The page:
The man with a fused back, repaired ankle and virtually no competitive preparation finished his second round in a tie for 21st just seven strokes back of the lead.

How is that possible?

It is sheer will and determination. Woods owes the golf world nothing. He has nothing left to prove, even though he stated this week that a 16th major victory could still be within his grasp. Through everything that has happened to him—including his own missteps—Tiger has found a way to regather himself as a Masters competitor 24 tournaments in a row.

In total Tiger fashion, he wasn’t thinking much about that record moments after setting it.

“It means I have a chance going into the weekend. I’m here. I have a chance to win the golf tournament. I don’t know if they’re all going to finish today, but I’m done. I got my two rounds in. Just need some food and some caffeine, and I’ll be good to go.”

Of course he wasn’t taking a moment to process the absurdity of his accomplishment.

His ability to focus on winning is why he did this in the first place.

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Sean Fairholm

Sean Fairholm

Sean Fairholm

Sean is a longtime golf journalist and underachieving 8 handicap who enjoys the game in all forms. If he didn't have an official career writing about golf, Sean would spend most of his free time writing about it anyway. When he isn't playing golf, you can find Sean watching his beloved Florida Panthers hockey team, traveling to a national park or listening to music on his record player. He lives in Nashville with his wife and dog (of course the dog's name is Hogan).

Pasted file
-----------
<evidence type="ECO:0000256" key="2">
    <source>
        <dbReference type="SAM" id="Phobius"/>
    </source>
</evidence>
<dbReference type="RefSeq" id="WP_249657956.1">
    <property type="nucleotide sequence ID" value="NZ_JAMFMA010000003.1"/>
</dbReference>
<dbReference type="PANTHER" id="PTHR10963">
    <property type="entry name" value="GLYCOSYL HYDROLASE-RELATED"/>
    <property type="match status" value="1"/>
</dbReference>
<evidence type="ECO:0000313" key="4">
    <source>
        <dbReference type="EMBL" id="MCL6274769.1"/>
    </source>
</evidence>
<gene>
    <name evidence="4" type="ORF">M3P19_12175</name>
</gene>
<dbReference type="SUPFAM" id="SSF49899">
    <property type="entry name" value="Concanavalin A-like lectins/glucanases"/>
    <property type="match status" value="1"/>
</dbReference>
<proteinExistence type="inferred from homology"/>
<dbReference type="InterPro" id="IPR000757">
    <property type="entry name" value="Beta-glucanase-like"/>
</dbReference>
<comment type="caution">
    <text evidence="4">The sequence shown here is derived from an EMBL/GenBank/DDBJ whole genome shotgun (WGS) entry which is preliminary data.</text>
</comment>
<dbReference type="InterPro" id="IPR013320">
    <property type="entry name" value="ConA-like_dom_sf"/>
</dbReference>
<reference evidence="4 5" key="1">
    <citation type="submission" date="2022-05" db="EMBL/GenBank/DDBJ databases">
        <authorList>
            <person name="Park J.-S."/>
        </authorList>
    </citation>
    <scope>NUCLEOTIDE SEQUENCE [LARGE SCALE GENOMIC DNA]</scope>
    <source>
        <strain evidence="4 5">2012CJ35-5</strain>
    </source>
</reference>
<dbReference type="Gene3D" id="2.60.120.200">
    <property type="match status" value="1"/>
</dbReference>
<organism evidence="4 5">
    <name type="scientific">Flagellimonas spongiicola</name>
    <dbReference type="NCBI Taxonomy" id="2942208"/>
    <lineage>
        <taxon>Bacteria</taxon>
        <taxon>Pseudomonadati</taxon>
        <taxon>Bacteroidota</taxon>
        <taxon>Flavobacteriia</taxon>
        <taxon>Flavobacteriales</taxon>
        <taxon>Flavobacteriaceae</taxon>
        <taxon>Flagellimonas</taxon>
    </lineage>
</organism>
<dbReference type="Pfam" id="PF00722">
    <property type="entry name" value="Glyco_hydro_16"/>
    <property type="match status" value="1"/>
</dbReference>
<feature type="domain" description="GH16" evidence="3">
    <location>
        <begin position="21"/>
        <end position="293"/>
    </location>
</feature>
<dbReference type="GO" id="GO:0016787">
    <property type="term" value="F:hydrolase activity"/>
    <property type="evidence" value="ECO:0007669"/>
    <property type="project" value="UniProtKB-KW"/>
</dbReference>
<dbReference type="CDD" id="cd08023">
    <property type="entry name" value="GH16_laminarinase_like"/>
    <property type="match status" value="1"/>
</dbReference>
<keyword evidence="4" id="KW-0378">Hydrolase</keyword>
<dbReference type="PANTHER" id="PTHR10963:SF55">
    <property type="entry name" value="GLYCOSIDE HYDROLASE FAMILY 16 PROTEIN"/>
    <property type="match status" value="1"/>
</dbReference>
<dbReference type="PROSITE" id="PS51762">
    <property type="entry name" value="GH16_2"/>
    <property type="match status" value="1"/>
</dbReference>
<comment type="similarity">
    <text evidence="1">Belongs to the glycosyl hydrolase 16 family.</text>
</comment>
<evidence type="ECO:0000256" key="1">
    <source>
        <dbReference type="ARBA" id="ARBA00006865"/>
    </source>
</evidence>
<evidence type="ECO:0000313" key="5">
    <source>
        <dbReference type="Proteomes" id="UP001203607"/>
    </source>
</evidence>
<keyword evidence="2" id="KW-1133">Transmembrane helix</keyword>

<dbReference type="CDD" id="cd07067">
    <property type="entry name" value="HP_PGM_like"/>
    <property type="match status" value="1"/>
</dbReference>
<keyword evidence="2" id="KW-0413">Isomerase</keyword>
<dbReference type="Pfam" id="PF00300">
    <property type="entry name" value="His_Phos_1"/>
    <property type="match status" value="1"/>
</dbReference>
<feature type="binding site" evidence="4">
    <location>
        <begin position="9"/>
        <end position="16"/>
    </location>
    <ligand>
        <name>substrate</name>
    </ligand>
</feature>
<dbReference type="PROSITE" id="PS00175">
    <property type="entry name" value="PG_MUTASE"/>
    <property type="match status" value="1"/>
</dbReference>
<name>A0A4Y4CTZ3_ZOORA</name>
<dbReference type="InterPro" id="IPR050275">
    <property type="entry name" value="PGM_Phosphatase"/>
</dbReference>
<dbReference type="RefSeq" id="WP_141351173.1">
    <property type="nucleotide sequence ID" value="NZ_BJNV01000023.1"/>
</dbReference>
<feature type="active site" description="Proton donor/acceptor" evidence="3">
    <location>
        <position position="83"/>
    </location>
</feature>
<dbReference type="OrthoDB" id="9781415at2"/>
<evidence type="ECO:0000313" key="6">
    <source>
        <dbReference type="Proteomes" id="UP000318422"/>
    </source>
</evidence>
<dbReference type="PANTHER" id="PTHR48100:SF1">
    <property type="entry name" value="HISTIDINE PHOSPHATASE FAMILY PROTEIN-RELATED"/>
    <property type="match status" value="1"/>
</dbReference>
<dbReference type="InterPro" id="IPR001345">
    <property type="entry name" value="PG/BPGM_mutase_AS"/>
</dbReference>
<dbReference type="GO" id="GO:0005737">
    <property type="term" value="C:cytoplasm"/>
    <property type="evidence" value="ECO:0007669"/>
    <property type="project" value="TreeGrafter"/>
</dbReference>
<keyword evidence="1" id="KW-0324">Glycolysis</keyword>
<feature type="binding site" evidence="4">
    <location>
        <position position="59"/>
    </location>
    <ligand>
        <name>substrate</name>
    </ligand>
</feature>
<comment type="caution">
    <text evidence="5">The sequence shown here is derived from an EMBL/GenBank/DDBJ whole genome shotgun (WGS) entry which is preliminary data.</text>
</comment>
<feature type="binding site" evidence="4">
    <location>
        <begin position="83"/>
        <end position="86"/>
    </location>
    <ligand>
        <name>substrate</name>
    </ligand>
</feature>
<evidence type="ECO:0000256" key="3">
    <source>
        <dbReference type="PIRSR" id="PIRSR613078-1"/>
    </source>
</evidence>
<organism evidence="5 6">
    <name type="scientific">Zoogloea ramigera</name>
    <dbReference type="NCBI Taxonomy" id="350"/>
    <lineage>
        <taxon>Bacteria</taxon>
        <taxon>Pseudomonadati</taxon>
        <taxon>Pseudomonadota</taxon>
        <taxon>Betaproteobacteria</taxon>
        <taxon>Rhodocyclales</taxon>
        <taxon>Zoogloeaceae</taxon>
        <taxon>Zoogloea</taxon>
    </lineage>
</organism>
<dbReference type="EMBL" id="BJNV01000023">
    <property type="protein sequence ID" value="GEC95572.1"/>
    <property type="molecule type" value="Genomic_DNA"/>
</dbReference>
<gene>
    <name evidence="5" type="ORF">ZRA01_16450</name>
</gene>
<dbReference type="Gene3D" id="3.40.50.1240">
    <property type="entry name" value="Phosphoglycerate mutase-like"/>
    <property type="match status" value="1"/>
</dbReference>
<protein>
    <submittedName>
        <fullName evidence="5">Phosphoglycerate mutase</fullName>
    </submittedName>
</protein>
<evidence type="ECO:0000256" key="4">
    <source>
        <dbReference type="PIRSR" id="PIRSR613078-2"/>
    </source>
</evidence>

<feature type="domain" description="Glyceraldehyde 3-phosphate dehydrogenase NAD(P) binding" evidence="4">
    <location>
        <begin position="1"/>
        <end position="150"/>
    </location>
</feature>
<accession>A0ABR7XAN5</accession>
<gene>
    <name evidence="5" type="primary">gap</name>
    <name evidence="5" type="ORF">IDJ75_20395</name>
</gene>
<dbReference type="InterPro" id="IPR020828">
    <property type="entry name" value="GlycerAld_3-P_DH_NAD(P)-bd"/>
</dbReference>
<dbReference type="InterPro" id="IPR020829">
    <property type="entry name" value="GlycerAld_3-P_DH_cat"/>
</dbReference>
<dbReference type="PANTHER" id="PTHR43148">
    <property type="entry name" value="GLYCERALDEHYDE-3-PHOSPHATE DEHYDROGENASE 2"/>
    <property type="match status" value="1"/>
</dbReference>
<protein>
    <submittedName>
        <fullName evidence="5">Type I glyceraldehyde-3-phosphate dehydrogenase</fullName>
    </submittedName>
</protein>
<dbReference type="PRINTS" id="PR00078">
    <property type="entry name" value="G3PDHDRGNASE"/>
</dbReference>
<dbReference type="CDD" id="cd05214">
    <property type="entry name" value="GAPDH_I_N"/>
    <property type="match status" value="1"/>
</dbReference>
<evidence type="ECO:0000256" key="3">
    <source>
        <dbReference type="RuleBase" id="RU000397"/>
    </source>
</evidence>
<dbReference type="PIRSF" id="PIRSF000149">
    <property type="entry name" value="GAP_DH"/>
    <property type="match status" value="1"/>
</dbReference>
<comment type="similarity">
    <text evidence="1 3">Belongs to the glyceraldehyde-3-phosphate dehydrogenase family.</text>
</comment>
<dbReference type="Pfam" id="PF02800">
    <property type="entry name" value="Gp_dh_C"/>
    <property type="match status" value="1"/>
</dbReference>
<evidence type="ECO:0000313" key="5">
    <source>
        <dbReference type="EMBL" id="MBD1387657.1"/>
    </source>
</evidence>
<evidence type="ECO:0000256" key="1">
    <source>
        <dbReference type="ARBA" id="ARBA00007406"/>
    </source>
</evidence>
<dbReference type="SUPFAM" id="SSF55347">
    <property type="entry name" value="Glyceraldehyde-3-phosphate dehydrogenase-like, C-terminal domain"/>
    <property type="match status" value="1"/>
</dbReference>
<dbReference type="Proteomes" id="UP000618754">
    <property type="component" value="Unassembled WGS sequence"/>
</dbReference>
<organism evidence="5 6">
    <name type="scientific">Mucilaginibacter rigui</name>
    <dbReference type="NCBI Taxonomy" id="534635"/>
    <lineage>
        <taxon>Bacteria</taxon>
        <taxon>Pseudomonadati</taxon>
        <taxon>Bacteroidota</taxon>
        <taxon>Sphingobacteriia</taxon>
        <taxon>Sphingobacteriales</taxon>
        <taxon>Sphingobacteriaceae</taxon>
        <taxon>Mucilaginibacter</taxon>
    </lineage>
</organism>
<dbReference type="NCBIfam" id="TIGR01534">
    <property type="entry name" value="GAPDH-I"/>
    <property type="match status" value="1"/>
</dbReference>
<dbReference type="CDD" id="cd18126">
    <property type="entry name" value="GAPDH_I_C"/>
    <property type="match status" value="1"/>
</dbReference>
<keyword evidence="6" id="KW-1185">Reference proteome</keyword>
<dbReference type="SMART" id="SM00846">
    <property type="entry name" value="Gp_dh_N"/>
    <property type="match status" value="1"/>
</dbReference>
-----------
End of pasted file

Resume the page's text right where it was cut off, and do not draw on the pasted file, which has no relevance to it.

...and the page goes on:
Sean Fairholm

Sean Fairholm

Sean Fairholm

Sean Fairholm

Sean Fairholm

Sean Fairholm

Sean Fairholm

Sean Fairholm

Sean Fairholm





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      Mike

      1 month ago

      Winning 16 Majors is MUCH more impressive. Freddy couples had a long streak of consecutive cuts at the Masters & yet won only 1 major in his career. I think I take Tiger’s career over Freddy’s.

      Reply

      BR

      1 month ago

      There is no mental hesitation found in Tiger. His dad instilled that 100% focus and steely concentration in Tiger growing up. That’s why he has such a powerful belief in himself and why he can never be counted out of winning a tournament.

      Reply

      Jon

      1 month ago

      The Masters changed its cut line from 40 and ties to 44 and ties in 1962, and then to 50 and ties in 2014. If it had always been 50 and ties Player would have made 25 consecutive cuts and Couples 30. On the other hand if it had stayed at 44 Tiger would have missed the cut in 2023. So the record deserves an asterisk

      Reply

      PHDrunkards

      1 month ago

      But it’s not really “consecutive” as he missed a few years completely so there’s DNP in there, when he didn’t show up at all so they shouldn’t count it that way

      Reply